in Rethinking modern prostheses in Anglo-American commodity cultures, 1820–1939
Re-casting the ‘cripple’ in war-time Germany
Heather R. Perry

‘earn his daily bread’. Within the brochure’s forty-four pages, Biesalski used medical explanations, a wide variety of diagrams and photographs, and several case studies to detail how any disabled soldier could be physically restored and returned to his pre-war occupation. He outlined the advances in fracture care, methods for repairing damaged nerves, techniques for relaxing stiffened joints, and even how artificial limbs could replace lost ones. In fact, Biesalski comforted his readers that the widespread concern regarding the economic fate of the war-disabled (and

in Recycling the disabled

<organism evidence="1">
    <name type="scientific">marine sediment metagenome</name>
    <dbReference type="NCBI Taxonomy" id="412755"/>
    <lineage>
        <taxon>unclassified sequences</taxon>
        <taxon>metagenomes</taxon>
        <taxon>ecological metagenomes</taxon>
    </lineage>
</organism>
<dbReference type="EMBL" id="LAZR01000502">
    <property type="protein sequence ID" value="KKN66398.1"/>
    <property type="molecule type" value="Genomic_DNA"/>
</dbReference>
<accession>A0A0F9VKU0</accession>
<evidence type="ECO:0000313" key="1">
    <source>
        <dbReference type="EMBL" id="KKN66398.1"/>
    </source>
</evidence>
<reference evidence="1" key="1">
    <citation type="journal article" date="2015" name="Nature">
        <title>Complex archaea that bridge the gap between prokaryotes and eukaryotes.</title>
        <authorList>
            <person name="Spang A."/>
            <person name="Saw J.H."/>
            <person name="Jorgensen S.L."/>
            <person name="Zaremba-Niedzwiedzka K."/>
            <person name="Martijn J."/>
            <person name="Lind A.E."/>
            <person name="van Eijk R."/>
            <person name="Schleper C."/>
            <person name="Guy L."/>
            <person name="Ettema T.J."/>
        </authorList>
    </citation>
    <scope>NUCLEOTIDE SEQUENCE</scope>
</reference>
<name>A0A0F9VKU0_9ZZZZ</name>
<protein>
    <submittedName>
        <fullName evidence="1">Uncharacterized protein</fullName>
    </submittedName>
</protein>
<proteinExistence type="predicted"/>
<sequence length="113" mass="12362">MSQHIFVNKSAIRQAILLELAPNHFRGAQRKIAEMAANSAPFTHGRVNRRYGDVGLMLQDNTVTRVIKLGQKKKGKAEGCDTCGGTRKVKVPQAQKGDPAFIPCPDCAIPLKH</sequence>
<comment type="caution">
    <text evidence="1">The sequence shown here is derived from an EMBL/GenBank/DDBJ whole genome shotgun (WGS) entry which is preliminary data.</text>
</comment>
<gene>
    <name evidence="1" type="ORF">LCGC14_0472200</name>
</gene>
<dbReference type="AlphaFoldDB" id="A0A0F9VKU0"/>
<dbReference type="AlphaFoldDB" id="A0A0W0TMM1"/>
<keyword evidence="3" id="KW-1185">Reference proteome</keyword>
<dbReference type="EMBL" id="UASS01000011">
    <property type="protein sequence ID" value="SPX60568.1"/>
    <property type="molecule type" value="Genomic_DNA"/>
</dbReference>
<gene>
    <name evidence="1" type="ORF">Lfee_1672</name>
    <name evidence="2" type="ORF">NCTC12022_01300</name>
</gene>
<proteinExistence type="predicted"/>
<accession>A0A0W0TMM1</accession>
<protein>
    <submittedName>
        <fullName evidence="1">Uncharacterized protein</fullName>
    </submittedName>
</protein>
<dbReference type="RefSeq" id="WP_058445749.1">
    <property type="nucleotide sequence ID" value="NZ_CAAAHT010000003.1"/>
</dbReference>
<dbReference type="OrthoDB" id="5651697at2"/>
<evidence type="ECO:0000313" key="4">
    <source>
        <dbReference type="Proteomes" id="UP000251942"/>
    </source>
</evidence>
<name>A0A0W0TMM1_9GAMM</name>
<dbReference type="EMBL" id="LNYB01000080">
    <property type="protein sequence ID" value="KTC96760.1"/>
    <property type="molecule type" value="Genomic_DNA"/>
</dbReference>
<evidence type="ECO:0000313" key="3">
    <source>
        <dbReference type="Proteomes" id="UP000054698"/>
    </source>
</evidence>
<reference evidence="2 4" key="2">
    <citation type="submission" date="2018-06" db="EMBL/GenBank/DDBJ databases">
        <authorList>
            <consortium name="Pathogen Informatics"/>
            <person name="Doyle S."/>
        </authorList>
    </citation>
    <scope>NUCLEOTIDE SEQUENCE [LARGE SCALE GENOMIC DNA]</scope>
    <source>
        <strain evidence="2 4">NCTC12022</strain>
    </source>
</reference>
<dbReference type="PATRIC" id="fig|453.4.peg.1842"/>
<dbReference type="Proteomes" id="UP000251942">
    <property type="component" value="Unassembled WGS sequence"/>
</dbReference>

Abstract only
Mobilisation, militarisation, and medicalisation in WWI Germany
Heather R. Perry

signed an armistice with the Entente Powers on November 11, 1918. This might prompt some scholars to conclude, then, that the recycling of disabled soldiers in war-time Germany was ineffective. But this study was never intended to be a history of how Germany lost (or might have won) the war. Rather, this book has concentrated on revealing the unique medical processes which were set in motion in Germany as a direct result of the First World War. The specialisation of orthopaedics, the revolution in artificial limb design, the creation of modern rehabilitation, and the

in Recycling the disabled